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More gear slipping problems
#1
Hi
I recently changed both back cassette and the chain on my mountain bike. Since doing this I have been plagued by gear slippage problems whenever I apply a lot of pressure (e.g. steep hills) - in fact the gears slip quite violently when I do this. I have followed all of the instructions found on these pages and others but the problem remains.
To summarize:
- the cassette and chain were bought at the same time in the same shop so I am sure they are compatible.<br />
- I have tweaked the cable tension to perfection (I swear the alignment is perfect on all cogs) but it still slips. I have even tried different tensions on the same back cog to see if it makes a difference - and it doesn't.<br />
- I have set the rear derailer so it is sitting in the preferred position in relation to the cassette<br />
- I have checked for stiff links and cannot find any
I have come across some posting that suggest that wear on the chainring could cause this? Is that correct? But to be honest the wear does not look too bad.
This did get me looking at the chainring and I noticed a red sticker on the chainring which reads thus:
"Shimano IG chain only"
The new chain I bought is a SRAM PC-951 - "compatible with 9 speed systems'
Any comment?
Thanks
PS I live and ride in West Africa, so popping down to my local bike shop to get it sorted is not an option! You guys are my local bike shop techies!

  Reply
#2
If this began suddenly after changing the cassette and chain, it would seem like it would have to be your front chainrings. Does it only happen in the small chainring in front or on both equally. A chainring has to be pretty worn for this to happen and usually the small one is more worn since people generally spend more time in it.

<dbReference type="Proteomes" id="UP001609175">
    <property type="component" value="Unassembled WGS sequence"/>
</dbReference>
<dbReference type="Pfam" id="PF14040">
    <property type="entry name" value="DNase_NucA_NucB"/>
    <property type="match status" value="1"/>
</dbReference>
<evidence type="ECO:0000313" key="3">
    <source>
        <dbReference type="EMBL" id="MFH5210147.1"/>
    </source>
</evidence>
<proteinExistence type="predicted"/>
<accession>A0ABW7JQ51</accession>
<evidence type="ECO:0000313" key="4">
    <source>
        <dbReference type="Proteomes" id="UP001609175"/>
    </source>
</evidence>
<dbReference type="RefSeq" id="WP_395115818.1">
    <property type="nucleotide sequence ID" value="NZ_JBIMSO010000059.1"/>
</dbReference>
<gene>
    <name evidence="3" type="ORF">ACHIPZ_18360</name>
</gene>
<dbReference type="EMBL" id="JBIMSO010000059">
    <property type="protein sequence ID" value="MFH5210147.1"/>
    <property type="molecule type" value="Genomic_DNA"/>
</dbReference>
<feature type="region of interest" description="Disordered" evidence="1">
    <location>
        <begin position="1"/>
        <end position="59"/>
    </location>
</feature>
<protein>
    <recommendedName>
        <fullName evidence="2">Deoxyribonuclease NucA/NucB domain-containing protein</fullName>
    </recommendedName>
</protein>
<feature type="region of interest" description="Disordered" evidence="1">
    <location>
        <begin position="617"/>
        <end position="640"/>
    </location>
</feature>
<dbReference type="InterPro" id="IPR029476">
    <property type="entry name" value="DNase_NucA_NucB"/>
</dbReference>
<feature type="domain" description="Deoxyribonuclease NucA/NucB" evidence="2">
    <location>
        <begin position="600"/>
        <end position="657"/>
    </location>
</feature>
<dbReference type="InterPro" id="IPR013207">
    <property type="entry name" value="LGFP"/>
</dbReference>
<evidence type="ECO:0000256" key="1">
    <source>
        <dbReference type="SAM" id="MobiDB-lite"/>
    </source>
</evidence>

It's possible the 9 speed chain is designed for narrower chainrings than what you've got. But if the chain looks to drop down into the teeth fully, I don't know that that would be it.
Other possibility is that it is the ratchet in the cassette body slipping. But it would be a pretty bizarre coincidence to have that happen right after you change the chain.
If you can get this to happen at fairly slow speeds (up a steep hill?) see if you can get someone to run next to you and watch. Sometimes they'll be able to see where it's slipping much better than the person on the bike.

  Reply
#3
Thanks for this - this proved to be the case although it is a problem with the middle chain ring not the smallest one. I am now going to change all three chain rings and will endeavour to spread my work out across them in the future!
Cheers

  Reply
#4
Glad you found the problem. Check your chain for wear and replace it more often and you should avoid wearing out the chainrings in the future. They wear much quicker on an old chain because the teeth wear to match the "stretched" old chain.

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